Libel lawyers acting for Sir Philip Green have demanded an apology after MP Frank Field likened the retail tycoon’s conduct to that of Robert Maxwell, the former press baron who plundered the Mirror Group pension scheme. In a letter seen by the Financial Times, Schillings said that the co-author of a damning report into the collapse of BHS had wrongly alleged that Sir Philip had stolen money from the pension funds of companies he owned. (The Financial Times £)

Theresa May faced growing pressure to demand Sir Philip Green lose his knighthood today after MPs slammed the billionaire as the ‘unacceptable face of capitalism’. No 10 said the findings of a major Commons inquiry into the collapse of BHS were ‘concerning’ and proved the case for Mrs May’s ambition to ‘reform capitalism’ and ensure the economy ‘works for everyone’. (The Daily Mail)

British boardrooms urgently need reform to protect staff and pensioners and to preserve companies’ reputations in the light of this week’s devastating critique of Sir Philip Green’s ownership of BHS. Iain Wright, chairman of the business, innovation and skills select committee writes in The Times today: “The time has come to look again at the laws that govern business and how they are enforced.” (The Times £)

A leader in the FT says Sir Philip Green should treat BHS pensioners with honour. “Business leaders have greater responsibilities than obeying the law,” the paper says. (The Financial Times £)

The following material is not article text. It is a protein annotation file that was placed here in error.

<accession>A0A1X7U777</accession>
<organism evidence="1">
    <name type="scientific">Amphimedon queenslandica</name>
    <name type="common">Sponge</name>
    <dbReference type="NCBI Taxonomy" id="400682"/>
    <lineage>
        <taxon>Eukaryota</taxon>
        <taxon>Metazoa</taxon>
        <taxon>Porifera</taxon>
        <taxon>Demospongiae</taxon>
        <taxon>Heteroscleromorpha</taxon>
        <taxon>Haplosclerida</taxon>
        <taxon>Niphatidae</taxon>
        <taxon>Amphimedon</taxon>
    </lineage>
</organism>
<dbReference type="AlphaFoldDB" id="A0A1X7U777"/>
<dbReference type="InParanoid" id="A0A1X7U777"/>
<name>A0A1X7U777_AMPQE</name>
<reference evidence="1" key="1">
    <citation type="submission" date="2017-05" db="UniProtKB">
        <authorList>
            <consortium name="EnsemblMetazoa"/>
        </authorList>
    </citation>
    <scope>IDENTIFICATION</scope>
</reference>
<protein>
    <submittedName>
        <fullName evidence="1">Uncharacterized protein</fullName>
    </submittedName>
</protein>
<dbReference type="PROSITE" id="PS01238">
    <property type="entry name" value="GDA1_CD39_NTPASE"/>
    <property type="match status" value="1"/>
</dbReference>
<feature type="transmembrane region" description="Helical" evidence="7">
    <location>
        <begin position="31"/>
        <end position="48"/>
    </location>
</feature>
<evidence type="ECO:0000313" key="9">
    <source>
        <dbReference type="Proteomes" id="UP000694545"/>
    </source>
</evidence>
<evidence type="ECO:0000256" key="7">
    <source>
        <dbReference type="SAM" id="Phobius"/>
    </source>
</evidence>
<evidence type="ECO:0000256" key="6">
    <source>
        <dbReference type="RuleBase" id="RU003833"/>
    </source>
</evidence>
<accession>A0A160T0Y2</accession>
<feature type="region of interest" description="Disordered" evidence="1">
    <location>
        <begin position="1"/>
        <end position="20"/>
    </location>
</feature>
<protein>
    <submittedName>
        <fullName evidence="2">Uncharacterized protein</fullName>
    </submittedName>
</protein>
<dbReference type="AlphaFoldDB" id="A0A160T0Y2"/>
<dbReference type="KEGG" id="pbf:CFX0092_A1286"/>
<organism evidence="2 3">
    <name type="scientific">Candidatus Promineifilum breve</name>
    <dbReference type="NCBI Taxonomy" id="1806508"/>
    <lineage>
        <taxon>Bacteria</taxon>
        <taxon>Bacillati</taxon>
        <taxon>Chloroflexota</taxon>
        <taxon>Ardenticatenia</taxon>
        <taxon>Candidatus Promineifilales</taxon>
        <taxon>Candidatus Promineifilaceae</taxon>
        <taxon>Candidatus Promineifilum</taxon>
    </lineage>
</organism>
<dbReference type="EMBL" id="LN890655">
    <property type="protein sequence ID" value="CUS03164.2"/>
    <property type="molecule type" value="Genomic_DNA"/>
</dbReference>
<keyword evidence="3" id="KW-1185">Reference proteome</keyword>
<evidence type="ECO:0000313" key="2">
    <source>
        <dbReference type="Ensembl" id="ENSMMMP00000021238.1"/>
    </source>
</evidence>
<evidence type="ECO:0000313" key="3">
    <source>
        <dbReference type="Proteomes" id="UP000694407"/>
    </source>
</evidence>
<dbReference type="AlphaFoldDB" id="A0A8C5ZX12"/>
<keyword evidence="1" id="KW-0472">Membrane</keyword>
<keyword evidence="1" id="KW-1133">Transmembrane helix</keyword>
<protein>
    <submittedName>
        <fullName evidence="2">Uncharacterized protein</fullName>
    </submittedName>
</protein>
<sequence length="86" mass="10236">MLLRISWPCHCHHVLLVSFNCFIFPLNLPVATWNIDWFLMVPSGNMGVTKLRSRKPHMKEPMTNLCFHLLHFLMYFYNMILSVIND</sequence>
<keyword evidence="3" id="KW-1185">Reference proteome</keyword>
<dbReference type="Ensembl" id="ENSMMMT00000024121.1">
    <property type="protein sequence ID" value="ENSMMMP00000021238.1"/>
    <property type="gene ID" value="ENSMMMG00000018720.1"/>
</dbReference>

Meanwhile, The FT’s Lombard column suggests the reputational damage to Green spells the end of an era in UK business. “Tony Blair tempted fate, as was his wont, when he made a knight of this rough-edged rag trader… Celebreneurs now seem very last decade. Entrepreneurship, we have learnt, is propelled by self-interest with results that are sometimes negative as well as broadly positive.” (The Financial Times £)

Shopping centre developer Hammerson has enjoyed a strong first half, despite uncertainty in the property investment and lettings markets in the run-up to the EU referendum. The company completed £12.9m of leasing deals in the first six months of the year, 19% higher than a year earlier, but slowing growth in the value of its portfolio, particularly its UK retail parks, meant Hammerson’s profits were more than 50% lower. (The Telegraph)

Moët owner LVMH has sold fashion house Donna Karan International for an enterprise value of $650m, in a rare divestment for the French luxury group. Antonio Belloni, LVMH’s group managing director, said on Monday that US clothing group G-III Apparel had made an approach for Donna Karan and LVMH had “concluded that the time was right” for a sale. (The Financial Times £)

Britain’s wheat industry is enjoying a boost from the fall in sterling, following the Brexit referendum vote. The fall in the pound has meant UK wheat has become more competitive against rivals in the world market. (The Daily Mail)